Feature photo by Rio Davidson
“Congress shall make no law…abridging the freedom of speech… or the right of the people peaceably to assemble, and to petition the Government for a redress of grievances.”
This First Amendment to the U.S. Constitution is well understood to be the most significant legal right in any so-called free society. Without the freedom of the people and the press to exchange ideas and expose corruption, the idea and practice of democracy goes the way of the Truffula tree.
We are living in a time when we the people are witnessing more and more of our protected constitutional human rights eroded or taken away at an alarming rate, while also witnessing the expansion of “corporate rights”. As a passionate environmental activist and organizer, working for the recognition of the Rights of Nature, there is some irony and also more than a few “ah-ha” moments over the past decade while studying past history and living current history at the same time.
I grew up believing in the First Amendment and the values expressed in it. Throughout the decades, I thought my limited activism and my rights were genuinely protected by this critical amendment.
I protested and marched in Washington DC for the passage of the Women’s Equal Rights Amendment, I was challenged by local government when I placed a single political election sign in my yard (so instead I got a whole bunch of them and taped them to my garage door and all across the front of my house because that was “my property”) and when my son and his friend were almost hit by a car while riding their bikes, I petitioned for sidewalks on our street, which I lost, but I believed because I was “allowed” to collect my neighbors’ signatures and present them to city council, that somehow I was freely exercising my First Amendment rights.
A few more decades went by, and the issues kept coming and so did my understanding of the system. First, it was the issue of bow hunting deer within city limits, a law that city electeds adopted. This was actually the first time I was introduced to the Community Environmental Legal Defense Fund (CELDF) attorney Terry Lodge, although neither of us were aware of CELDF at the time. Again, I gathered facts and data, as all good activists do, and again used my free speech rights to share my knowledge with other residents and local government officials. This time I learned about our right as residents to revoke a law that the city council had passed. Again, this involved collecting signatures and placing a referendum of that law before the voters on a “real” election ballot. We exercised our First Amendment rights, and in this case, we won!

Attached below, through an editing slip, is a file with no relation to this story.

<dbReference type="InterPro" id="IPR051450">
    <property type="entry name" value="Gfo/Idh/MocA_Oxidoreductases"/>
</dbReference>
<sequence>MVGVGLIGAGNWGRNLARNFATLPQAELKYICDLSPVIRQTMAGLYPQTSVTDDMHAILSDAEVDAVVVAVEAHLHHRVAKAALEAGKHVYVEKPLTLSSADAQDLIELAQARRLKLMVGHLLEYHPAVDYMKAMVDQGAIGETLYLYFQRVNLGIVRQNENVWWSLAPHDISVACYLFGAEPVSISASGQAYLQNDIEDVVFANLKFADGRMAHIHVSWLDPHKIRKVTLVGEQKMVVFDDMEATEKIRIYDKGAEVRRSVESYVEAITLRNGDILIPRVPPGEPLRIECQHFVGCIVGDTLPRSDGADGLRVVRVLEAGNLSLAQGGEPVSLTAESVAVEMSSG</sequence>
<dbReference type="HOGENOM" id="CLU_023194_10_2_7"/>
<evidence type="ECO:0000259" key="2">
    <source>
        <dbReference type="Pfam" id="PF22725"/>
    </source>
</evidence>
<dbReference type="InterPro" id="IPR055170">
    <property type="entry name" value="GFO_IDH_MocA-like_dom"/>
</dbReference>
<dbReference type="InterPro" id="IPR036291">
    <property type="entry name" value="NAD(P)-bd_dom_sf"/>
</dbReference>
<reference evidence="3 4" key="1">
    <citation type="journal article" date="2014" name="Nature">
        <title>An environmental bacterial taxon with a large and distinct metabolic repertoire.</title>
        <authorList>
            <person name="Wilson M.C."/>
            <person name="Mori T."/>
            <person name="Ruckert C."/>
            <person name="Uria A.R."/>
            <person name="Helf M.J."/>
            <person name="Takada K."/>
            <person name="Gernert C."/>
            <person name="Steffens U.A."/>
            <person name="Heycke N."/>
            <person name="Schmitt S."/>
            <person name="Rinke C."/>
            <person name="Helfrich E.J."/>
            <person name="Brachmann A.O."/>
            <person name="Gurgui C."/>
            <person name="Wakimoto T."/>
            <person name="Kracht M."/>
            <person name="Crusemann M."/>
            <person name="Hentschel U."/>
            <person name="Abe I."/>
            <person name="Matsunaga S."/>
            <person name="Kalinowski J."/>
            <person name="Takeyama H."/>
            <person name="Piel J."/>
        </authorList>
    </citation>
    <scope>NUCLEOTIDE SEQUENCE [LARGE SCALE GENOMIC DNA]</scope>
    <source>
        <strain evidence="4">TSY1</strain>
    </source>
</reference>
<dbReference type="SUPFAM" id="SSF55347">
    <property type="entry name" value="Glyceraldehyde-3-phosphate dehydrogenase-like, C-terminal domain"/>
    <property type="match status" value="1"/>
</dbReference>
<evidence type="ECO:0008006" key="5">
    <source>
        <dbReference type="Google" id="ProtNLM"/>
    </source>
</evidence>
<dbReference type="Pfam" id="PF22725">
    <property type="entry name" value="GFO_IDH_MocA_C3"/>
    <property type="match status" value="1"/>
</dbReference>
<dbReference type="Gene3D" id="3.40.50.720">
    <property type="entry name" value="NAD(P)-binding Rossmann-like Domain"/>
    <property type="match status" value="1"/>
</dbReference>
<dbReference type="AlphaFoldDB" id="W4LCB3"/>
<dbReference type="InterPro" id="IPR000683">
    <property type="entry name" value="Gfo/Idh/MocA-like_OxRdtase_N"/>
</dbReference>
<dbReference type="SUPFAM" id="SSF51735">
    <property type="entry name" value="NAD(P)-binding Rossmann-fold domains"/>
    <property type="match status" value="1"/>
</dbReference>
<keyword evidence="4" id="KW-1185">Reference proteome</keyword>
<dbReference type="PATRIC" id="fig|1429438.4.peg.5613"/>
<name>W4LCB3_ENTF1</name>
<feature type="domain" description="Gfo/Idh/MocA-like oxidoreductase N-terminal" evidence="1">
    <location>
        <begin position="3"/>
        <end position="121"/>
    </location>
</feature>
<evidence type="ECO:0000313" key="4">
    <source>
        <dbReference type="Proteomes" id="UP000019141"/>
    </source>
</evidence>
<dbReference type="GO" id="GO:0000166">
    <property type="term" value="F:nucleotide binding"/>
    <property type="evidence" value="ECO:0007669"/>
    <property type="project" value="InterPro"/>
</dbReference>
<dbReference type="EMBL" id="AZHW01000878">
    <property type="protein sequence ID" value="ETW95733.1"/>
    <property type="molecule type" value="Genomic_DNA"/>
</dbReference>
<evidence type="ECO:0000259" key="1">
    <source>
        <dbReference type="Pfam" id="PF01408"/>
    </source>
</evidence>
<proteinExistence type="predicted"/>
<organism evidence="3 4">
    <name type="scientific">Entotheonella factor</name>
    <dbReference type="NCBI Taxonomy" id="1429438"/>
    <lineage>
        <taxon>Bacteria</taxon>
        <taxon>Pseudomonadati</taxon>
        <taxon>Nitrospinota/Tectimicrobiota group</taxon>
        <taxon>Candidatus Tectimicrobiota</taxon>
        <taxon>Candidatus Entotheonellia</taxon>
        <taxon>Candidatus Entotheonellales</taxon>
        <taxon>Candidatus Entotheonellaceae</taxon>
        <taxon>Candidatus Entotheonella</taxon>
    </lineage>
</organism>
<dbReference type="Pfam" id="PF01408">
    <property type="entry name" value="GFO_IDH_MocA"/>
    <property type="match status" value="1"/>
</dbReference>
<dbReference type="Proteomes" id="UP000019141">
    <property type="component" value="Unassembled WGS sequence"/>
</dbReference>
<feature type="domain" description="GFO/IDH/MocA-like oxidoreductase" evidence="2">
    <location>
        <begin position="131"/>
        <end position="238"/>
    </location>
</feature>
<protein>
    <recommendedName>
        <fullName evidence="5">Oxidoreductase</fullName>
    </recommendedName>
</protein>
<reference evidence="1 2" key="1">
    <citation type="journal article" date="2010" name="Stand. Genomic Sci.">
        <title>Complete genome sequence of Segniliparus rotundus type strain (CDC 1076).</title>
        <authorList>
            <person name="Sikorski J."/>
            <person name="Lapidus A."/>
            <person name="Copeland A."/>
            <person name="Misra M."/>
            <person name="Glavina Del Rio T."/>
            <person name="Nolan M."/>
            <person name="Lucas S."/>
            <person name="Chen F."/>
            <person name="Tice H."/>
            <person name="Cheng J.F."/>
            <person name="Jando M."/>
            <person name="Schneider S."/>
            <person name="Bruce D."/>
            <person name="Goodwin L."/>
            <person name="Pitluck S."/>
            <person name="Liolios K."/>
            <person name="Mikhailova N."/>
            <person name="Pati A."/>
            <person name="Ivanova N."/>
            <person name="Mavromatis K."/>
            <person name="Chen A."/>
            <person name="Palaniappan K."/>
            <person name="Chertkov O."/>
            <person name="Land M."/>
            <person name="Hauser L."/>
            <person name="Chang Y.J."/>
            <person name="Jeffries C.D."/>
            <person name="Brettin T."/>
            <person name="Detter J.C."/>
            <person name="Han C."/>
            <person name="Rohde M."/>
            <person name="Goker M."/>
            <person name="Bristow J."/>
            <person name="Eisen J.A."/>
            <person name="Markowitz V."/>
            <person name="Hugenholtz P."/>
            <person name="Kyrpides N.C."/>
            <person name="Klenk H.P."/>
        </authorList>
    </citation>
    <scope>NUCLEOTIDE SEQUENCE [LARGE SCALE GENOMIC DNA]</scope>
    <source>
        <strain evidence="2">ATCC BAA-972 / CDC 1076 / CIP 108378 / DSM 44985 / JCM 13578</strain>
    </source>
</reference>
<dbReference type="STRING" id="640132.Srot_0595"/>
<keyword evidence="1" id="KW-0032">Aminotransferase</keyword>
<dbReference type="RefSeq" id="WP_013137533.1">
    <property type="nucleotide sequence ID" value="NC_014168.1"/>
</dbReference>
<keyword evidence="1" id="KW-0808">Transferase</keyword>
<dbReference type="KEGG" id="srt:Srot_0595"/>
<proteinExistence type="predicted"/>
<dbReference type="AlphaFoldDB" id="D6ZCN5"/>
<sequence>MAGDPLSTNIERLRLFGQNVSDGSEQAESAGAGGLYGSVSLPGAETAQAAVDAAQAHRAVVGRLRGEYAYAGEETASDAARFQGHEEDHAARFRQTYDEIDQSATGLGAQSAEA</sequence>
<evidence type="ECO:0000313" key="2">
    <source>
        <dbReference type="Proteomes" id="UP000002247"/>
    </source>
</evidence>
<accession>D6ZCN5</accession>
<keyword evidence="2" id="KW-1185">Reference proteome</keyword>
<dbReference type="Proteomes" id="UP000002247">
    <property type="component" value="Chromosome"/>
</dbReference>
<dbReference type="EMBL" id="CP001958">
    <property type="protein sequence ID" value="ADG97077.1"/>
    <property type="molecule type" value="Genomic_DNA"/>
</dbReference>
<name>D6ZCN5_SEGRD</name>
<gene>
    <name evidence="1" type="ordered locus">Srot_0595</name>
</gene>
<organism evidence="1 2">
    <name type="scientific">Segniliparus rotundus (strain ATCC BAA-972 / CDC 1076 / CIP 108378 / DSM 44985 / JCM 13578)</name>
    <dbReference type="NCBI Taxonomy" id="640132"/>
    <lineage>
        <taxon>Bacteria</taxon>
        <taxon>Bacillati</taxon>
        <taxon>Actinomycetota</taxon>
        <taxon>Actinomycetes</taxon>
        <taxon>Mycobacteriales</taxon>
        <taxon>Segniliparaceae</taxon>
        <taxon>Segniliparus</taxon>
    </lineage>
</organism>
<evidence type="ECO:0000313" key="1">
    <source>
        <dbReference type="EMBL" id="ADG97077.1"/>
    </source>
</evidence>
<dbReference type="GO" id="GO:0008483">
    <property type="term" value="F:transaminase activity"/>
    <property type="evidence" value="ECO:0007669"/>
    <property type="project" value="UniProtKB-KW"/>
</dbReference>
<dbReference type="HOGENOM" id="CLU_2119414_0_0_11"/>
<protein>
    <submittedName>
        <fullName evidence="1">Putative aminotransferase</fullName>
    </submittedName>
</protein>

However, the stakes were much higher with the next community issue – the arrival of the oil and gas industry and the boom of hydraulic fracking. I had heard about “corporate rights” and of the Supreme Court case Citizens United related to campaign financing, but neither, to date, had touched me directly.
I soon came to discover that being unaware of how the system works, didn’t mean it hadn’t or couldn’t affect me. So once again, I began where all activists begin.
Researching information about the issue at hand, collecting data, and then going to those I presumed had the “authority” to deal with the issue and finding fellow community members also concerned along the way.
I worked for the local vocational school at the time during the day and did my research and citizen activism (scouring the internet, attending every council meeting, attending public hearings, scheduling meetings with inspectors, regulatory agencies, and attending conferences about fracking) at night or on weekends. The more I learned about the chemicals and the waste and that the supposed protection agencies weren’t doing any protection of the environment or the people, the more upset I got.
When I finally realized that none of the authority figures were going to do anything to protect my community, I decided to turn to the electoral process and run for office to become one of those authority figures. Watching a campaign from the sidelines is quite different than being one of the candidates….especially against a well-funded incumbent. I learned first-hand what that Citizens United case was all about, even in a small town local race. When I pulled up campaign finance reports, I understood how the money flows in for candidates supporting the corporate agenda and how much more “free speech” that can buy you in a campaign. I now understood that as the candidate wanting to protect nature, to speak for the trees, I could not buy enough mailers and advertisements to compete fairly with the candidate supported by the industry that will harm nature.
A bright side in a lot of moments of darkness was during this campaign someone asked me if I had ever heard of CELDF. I hadn’t and so I looked them up and I liked what I read, especially about our right to local self-governance.
Why shouldn’t the residents of the community get to decide if fracking happened here or not? Why did the state get to pass a law making it “illegal” for us to decide one way or the other if we wanted fracking?
Fast, Furious, and a Steep Learning Curve
After contacting CELDF and speaking with Ben Price on a conference call, a small group of local residents started meeting weekly to learn about how CELDF was assisting communities to resist and become resilient. Though the practice of local self-governance and recognizing nature as a living entity weren’t really new, they were new to us because in our land of so-called freedom and democracy, we had never been exposed to them.